A bannerman is a vassal who owes military service to his lord under the feudalism of the Seven Kingdoms of Westeros.
Bannermen are expected to provide their military strength to their liege lords. According to George R. R. Martin, "The lords have vassals, the vassals have vassals, and sometimes the vassals of the vassals have vassals, down to the guy who can raise five friends." Poor relationships between liege and bannerman might lead to vassals not providing all or any of their swords, however, or even the bannermen siding with their liege's enemy. Bannermen might hold back their support from a losing cause.
Bannermen can act in their own self-interest, sometimes to the detriment of their liege. Disgraceful actions by a bannerman can bring shame on his liege and homeland. Bannermen can test new lords to judge their worth. Some liege lords pit their bannermen against each other to keep them weak.
As part of peace efforts, bannermen can be asked to send their kin to to serve as hostages. The families of bannermen can also befriend those of their liege.
Balon Greyjoy rebelled because he did not believe that King Robert I Baratheon had strong support from his bannermen. The other Great Houses did answer the king's call to arms, however, and Robert crushed Greyjoy's Rebellion.
You cannot afford to seem indecisive in front of men like Roose Bolton and Rickard Karstark. Make no mistake, Robb—these are your bannermen, not your friends.
Catelyn: Expect nothing of Walder Frey, and you will never be surprised.
Robb: He's your father's bannerman.Catelyn: Some men take their oaths more seriously than others, Robb.
—Catelyn Stark and Robb Stark
He had assumed the promise of ten thousand jars was a wild boast, like that of the bannerman who vows to marshal ten thousand swords for his lord and shows up on the day of battle with a hundred and two.—thoughts of Tyrion Lannister
My father once told me that some men are not worth having. A bannerman who is brutal or unjust dishonors his liege lord as well as himself.—Jon Snow to Jeor Mormont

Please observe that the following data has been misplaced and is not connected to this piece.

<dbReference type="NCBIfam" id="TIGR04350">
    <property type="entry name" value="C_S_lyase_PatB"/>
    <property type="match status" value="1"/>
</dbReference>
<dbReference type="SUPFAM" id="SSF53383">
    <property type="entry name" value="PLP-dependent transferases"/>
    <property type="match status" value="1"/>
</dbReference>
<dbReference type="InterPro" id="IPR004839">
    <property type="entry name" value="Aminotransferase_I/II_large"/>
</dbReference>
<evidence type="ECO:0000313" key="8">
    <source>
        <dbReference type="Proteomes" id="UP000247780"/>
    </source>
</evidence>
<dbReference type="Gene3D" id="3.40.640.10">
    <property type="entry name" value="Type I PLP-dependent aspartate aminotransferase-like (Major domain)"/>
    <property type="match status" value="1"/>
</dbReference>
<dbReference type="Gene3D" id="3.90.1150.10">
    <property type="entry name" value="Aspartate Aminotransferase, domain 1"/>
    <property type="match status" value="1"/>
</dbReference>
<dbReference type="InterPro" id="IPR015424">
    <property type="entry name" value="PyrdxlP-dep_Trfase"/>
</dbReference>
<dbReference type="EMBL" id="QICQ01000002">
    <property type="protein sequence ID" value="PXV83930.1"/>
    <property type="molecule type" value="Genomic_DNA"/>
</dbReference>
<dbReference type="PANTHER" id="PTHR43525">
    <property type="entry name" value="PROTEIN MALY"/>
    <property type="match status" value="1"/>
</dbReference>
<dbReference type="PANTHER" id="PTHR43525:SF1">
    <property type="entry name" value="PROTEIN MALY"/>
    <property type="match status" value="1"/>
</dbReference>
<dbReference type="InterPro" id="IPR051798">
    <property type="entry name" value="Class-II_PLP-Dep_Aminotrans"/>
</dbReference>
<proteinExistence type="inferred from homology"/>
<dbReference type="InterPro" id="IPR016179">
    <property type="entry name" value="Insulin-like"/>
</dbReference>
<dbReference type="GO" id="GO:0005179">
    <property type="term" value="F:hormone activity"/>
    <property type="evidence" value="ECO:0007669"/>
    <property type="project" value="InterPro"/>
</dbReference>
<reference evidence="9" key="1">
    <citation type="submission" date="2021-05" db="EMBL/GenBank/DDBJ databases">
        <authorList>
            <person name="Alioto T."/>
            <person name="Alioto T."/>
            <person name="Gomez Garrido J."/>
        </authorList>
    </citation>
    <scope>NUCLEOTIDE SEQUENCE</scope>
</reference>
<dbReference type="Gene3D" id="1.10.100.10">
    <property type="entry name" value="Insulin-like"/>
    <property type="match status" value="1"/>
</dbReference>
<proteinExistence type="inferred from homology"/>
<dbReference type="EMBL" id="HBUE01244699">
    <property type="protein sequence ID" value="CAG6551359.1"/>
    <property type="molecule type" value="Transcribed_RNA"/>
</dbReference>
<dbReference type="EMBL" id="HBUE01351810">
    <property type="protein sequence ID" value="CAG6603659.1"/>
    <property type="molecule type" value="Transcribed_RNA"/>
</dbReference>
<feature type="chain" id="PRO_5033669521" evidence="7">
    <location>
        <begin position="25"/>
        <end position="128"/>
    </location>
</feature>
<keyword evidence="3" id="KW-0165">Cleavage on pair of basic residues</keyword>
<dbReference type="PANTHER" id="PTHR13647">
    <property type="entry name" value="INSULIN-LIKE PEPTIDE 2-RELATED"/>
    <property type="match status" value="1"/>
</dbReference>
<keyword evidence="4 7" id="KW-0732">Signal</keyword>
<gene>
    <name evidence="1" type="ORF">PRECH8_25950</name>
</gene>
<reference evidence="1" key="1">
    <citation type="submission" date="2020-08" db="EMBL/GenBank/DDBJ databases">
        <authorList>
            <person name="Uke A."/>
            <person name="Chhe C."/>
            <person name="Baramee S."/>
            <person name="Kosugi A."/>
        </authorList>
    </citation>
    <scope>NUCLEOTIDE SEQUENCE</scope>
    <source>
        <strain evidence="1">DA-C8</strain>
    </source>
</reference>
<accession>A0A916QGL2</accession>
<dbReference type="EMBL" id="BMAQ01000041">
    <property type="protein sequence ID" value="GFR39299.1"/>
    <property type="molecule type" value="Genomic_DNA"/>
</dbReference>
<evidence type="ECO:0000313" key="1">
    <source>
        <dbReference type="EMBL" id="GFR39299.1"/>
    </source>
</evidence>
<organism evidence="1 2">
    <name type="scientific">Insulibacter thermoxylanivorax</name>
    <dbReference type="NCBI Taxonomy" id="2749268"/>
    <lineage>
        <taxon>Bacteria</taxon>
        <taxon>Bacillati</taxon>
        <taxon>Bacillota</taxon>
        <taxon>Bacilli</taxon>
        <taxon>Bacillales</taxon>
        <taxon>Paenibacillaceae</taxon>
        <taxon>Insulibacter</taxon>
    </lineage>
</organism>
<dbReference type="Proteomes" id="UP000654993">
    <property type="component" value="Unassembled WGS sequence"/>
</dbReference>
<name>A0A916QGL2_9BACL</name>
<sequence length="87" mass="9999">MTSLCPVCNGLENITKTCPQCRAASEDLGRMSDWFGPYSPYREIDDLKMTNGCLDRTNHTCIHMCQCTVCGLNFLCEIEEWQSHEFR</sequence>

Good men and true will fight for Joffrey, wrongly believing him the true king. A northman might even say the same of Robb Stark. But these lords who flocked to my brother's banners knew him for a usurper. They turned their backs on their rightful king for no better reason than dreams of power and glory, and I have marked them for what they are. Pardoned them, yes. Forgiven. But not forgotten.
Every great lord has unruly bannermen who envy him his place. My father had the Reynes and Tarbecks, the Tyrells have the Florents, Hoster Tully had Walder Frey. Only strength keeps such men in their place. The moment they smell weakness ... during the Age of Heroes, the Boltons used to flay the Starks and wear their skins as cloaks.
A son has a duty to obey his father, true, but a bannerman must obey his overlord.
- ↑ 1.0 1.1 A Game of Thrones, Chapter 28, Catelyn V.
- ↑ So Spake Martin: Social Structure, Moat Cailin, and More, June 10, 2002
- ↑ A Dance with Dragons, Chapter 41, The Turncloak.
- ↑ Fire & Blood, Aegon's Conquest.
- ↑ So Spake Martin: The Siege of Storm's End, July 18, 1999
- ↑ 6.0 6.1 A Game of Thrones, Chapter 53, Bran VI.
- ↑ A Storm of Swords, Chapter 66, Tyrion IX.
- ↑ A Storm of Swords, Chapter 37, Jaime V.
- ↑ A Game of Thrones, Chapter 12, Eddard II.
- ↑ The World of Ice & Fire, The Riverlands: House Tully.
- ↑ A Clash of Kings, Chapter 25, Tyrion VI.
- ↑ A Feast for Crows, Chapter 32, Cersei VII.
- ↑ So Spake Martin: Tidbits from the Con (Worldcon, Philadelphia, PA), September 01, 2001
- ↑ A Game of Thrones, Chapter 55, Catelyn VIII.
- ↑ A Game of Thrones, Chapter 59, Catelyn IX.
- ↑ A Clash of Kings, Chapter 20, Tyrion V.
- ↑ A Clash of Kings, Chapter 23, Jon III.
- ↑ A Clash of Kings, Chapter 42, Davos II.
- ↑ A Storm of Swords, Chapter 62, Jaime VII.
- ↑ A Feast for Crows, Chapter 33, Jaime V.